What a day in Washington I had on Saturday…

7 minute read

October 3, 2004, 11:10 PM

I was up early, and in bed late, to say the least. What I did was cover two, count ’em, two political demonstrations on October 2, for a photo set I’m going to do for Schumin Web.

The first one was an anti-war funeral procession. Basically a rally and march, but with a more solemn funeral type atmosphere. They carried 100 cardboard coffins (designed to represent real ones, as you would expect) from Arlington National Cemetery to the Ellipse near the White House. At Arlington National Cemetery, speeches were given, and then the coffins were picked up, and the marchers marched. I photographed all over, and took movies. On the way into Washington, near the entrance to Arlington Cemetery Metro station (by the way, this is where I dropped out of the march, because I had other fish to fry that day as well), we encountered the counter-protesters, basically protesting the protesters. These are the ones who disagree with the marchers, and are voicing their dissent with the marchers’ viewpoints.

So after photographing the counter-protesters, and taking movies of them, and unfortunately not being allowed by Park Police to venture in between the line of police in the street and the counter-protesters in order to get shots of some of the signage the counter-protesters carried, I headed into Arlington Cemetery station, to head over to protest target #2.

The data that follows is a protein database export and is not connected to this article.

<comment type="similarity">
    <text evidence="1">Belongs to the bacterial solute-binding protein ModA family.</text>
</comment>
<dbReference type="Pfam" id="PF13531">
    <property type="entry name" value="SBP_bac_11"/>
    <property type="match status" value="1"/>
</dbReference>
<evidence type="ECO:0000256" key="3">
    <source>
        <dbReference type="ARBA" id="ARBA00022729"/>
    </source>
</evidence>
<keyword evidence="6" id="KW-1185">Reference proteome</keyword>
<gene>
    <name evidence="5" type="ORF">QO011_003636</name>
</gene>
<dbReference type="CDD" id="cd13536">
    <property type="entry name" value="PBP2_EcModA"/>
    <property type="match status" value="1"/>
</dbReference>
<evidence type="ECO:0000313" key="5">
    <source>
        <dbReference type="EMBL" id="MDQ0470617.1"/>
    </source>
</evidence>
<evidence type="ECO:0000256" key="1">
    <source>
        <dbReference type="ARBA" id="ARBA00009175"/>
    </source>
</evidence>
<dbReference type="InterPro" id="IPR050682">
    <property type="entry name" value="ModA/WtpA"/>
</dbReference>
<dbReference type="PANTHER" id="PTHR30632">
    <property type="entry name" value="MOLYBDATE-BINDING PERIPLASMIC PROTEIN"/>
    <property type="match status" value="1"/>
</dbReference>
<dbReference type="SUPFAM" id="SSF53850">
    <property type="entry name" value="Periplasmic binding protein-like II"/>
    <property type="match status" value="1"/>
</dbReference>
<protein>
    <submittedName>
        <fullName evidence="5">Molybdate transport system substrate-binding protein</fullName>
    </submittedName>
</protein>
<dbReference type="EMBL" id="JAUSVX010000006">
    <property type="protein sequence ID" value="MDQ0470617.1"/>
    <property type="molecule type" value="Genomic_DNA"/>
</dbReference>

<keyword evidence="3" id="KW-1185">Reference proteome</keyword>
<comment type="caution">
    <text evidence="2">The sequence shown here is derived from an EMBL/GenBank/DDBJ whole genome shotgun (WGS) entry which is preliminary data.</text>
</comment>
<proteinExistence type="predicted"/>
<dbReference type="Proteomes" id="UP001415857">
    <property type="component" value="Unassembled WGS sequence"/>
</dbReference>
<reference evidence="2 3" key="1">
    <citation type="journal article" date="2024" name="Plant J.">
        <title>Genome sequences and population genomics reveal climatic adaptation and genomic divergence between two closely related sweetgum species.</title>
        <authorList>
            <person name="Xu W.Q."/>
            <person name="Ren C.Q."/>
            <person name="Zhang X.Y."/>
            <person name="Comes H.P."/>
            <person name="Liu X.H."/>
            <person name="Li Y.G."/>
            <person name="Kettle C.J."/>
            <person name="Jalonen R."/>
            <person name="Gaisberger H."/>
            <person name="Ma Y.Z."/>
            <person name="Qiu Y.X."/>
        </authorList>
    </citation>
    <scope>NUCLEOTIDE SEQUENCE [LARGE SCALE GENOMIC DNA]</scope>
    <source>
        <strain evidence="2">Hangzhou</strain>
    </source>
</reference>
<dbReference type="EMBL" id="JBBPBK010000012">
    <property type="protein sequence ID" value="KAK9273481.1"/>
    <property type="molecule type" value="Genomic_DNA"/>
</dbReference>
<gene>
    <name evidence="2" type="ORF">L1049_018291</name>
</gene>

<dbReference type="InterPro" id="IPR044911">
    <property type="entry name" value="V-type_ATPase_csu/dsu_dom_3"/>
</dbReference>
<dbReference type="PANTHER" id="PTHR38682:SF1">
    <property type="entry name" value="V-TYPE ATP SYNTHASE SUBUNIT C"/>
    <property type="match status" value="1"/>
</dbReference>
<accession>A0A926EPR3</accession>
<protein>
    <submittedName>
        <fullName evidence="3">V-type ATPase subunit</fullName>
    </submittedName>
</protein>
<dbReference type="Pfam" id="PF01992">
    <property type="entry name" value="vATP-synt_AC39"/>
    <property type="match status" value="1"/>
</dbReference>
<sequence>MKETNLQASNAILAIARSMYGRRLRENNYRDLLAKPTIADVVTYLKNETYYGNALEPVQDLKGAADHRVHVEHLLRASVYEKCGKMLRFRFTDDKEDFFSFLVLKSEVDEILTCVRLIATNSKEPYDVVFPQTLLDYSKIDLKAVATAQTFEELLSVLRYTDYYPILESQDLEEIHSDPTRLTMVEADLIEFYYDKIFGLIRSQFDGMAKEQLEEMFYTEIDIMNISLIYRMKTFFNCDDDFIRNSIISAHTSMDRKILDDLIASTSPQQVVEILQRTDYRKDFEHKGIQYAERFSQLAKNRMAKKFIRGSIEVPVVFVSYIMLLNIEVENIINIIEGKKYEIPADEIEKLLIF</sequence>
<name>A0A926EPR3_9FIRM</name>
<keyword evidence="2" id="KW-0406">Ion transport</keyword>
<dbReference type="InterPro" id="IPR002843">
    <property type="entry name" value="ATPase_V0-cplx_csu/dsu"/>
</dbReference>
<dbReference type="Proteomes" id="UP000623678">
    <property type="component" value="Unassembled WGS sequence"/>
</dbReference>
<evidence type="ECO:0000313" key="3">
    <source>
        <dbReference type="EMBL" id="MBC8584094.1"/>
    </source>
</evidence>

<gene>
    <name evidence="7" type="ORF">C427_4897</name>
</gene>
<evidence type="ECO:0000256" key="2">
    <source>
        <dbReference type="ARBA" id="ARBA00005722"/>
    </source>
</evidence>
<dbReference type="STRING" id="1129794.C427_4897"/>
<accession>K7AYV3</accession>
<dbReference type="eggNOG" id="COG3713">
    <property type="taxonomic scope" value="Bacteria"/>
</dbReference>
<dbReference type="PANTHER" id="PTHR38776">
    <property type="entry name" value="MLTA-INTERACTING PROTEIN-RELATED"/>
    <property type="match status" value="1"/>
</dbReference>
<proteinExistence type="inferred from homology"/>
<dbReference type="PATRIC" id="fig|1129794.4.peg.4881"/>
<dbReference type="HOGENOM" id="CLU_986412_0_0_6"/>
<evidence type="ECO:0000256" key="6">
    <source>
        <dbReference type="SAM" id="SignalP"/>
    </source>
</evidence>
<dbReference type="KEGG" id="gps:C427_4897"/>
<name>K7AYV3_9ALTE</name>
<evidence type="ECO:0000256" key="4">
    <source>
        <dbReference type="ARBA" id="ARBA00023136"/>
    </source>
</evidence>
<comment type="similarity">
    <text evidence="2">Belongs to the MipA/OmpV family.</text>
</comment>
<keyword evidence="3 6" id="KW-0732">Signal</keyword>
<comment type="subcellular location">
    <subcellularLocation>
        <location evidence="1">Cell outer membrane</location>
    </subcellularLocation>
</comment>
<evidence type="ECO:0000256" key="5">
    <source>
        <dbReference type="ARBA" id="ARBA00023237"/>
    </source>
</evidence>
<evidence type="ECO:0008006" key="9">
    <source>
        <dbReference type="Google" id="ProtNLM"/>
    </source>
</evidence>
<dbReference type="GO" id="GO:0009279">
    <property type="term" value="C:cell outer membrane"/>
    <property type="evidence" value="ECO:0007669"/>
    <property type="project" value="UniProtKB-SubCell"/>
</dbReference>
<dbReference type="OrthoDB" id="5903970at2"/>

That second target was the World Bank. So I went from Arlington Cemetery around to Farragut West. That was interesting, to say the least. Usually, this area is a bustling area, and typical of Washington DC – full of people and full of traffic. But this Saturday, it was a complete ghost town. Large black metal barricades kept everyone at least a block away from the complex. The barricades actually reached all the way to the far end of Farragut Square, to the street right in front of the Farragut North Metro station. But in the park across the street from the World Bank, with barricades surrounding the park on three sides, there was the vigil group I was expecting. They had a tent set up, and were facing the World Bank. Their event was later on in the day. I was mainly at this point just checking out the situation. Still, I took pictures of the group, and also of what they had scattered around in front of them. In front of them on the ground were crosses showing the debt of various third-world countries, and large banners announcing their cause.

So after visiting them, and confirming details for their event later on, it was back to the anti-war group, to join them for their closing rally at the Ellipse.

So I took Metro to McPherson Square from Farragut West, and I was off! The upper half or so of the Ellipse was barricaded for police use (related to the World Bank meetings, perhaps?), and the anti-war group used the rest. There, the full 1,000 coffins sat, as well as what seemed like a larger group than was at Arlington Cemetery, listening to more speakers, and people were also playing music and singing songs. Michael Berg, father of Nicholas Berg, a US soldier beheaded in Iraq, was one of the speakers there. Mr. Berg also spoke on June 5 at that day’s ANSWER rally (see the June 2004 journal archives for more on that event).